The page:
3 min read

Cancer in Quarantine Diaries: Seen and Loved

Encouragement from friends and family keeps me going
Cancer in Quarantine Diaries: Seen and Loved

Encouragement from friends and family keeps me going

Image by United Nations COVID-19 Response on Unsplash

I was diagnosed with HER2+ breast cancer in February 2020. I haven’t posted it publicly on my social media accounts. I write about it and share the links but I haven’t actually written on my accounts: I have cancer. It’s something that I wanted to keep close to me. The diagnosis left me raw, vulnerable, and overwhelmed. And I don’t want sad eyes. Please. No sad eyes.

With the help and support of close friends and family, I shared my diagnosis and fears with them. I didn’t expect what came next. A friend from church started a meal train. My family was gifted with a meal twice a week to help us get through my chemo treatments. Many of our friends sent us meals more than once. If they hadn’t there probably would have been a lot of peanut butter sandwiches those weeks as my husband is still working full-time, but fortunately from home.

I was sent encouraging quotes and prayers. My daughter’s teacher who has since become my friend prayed a Novena for me. I have a friend who checked in every week before my chemo appointment and still checks in every week for a laugh, a giggle, or can you please this ish? It makes me feel normal. I have another one who sends me a silly meme everyday.

I started to share my experience on Medium, hopefully reaching anyone else who is struggling with a cancer diagnosis in the middle of a pandemic. I’ve also written other articles unrelated to cancer. The savvy reader has found my cancer articles. The few friends who read beyond and found my cancer articles have reached out with texts and messages and meals. My husband and I are touched by the outpouring of love.

Cancer is not only a physical hurdle, but also an emotional one. There are good days, there are bad days, and there are really bad days. There are usually more good days than bad, but when the really bad days hit, I struggle. I struggle to keep going. I struggle to remain positive. I struggle to get out of bed.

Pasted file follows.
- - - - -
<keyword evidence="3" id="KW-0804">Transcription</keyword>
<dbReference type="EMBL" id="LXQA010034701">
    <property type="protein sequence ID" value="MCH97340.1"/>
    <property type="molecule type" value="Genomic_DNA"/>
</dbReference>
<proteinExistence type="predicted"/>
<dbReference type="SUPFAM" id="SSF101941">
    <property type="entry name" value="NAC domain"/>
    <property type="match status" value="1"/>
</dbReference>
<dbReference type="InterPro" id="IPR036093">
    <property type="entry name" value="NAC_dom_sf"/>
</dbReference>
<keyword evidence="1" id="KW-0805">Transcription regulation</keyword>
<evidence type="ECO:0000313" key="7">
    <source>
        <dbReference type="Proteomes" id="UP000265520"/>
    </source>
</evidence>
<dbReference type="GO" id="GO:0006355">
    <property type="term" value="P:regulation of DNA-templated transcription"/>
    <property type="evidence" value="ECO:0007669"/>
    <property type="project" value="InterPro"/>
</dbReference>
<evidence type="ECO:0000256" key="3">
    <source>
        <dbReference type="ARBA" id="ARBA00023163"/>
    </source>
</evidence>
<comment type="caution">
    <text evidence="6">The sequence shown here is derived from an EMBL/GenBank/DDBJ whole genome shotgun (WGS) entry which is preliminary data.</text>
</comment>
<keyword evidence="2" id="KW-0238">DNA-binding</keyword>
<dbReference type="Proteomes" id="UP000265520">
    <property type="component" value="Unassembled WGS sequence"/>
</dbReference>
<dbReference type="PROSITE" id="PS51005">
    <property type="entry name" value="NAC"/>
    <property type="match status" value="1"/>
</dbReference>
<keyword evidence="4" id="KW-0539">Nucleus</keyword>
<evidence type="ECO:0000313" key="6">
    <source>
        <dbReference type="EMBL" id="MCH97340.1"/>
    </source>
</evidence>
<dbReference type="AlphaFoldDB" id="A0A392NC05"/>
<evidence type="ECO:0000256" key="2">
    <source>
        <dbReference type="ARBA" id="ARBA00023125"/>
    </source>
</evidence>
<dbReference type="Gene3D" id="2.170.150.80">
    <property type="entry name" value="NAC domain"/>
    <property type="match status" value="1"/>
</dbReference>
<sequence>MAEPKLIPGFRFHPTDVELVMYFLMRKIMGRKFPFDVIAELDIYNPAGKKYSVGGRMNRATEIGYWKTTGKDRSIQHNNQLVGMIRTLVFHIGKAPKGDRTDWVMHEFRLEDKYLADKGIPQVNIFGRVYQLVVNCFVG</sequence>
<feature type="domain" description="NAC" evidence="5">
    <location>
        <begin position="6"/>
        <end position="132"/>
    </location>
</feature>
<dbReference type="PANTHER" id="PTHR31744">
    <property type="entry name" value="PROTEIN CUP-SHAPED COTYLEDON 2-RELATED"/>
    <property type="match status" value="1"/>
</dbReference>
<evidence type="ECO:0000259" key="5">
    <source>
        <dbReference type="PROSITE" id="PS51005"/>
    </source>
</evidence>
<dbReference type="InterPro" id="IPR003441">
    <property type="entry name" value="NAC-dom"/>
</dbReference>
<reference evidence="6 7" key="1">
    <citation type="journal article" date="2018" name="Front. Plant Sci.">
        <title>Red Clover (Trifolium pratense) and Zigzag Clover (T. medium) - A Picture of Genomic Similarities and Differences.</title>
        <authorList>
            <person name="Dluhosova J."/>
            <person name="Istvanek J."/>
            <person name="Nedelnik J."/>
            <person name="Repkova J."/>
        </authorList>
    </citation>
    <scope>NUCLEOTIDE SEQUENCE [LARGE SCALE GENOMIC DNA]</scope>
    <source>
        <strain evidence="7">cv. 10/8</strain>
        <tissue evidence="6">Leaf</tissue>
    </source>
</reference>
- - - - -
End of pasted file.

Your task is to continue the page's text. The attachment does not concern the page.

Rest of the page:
And then out of the blue when I need it most, someone will reach out. It might be a text, a simple check-in: How ya doin’? It might be the puzzles for my family or letters to my kids to let them know they aren’t forgotten. It might be the Wonder Woman water bottle to remind me I’ve got this. It might be a gift bag filled with magazines, books for writers, and a bracelet her young daughter made for me. It might be a box of candy and gifts to make my time in the infusion chair a little easier. It might be the offer to bring over walking tacos, my favorite snack while cheering my kids from the pool deck during a meet (there are no swim meets this year). Or it might be a porch drop off of a box of Slim Jims which is another guilty pleasure from my time on the pool deck. It might be the Eucharist that we haven’t been able to receive because we’ve opted to participate in Mass by watching in online. It’s also the cards and letters we’ve received in the mail from family. It’s been the visits with family while chatting outside 6 feet apart, thank you COVID-19.

At a time when we can’t see friends or family regularly, this outpouring of love makes us realize that we are seen and loved.

I initially started writing an article about not being able to see the finish line. I might still write the article because I am having a very difficult time seeing the end. I can’t see it because it is so far away.

But the outpouring of love, brings us comfort to show that we are no alone in our journey, even in quarantine.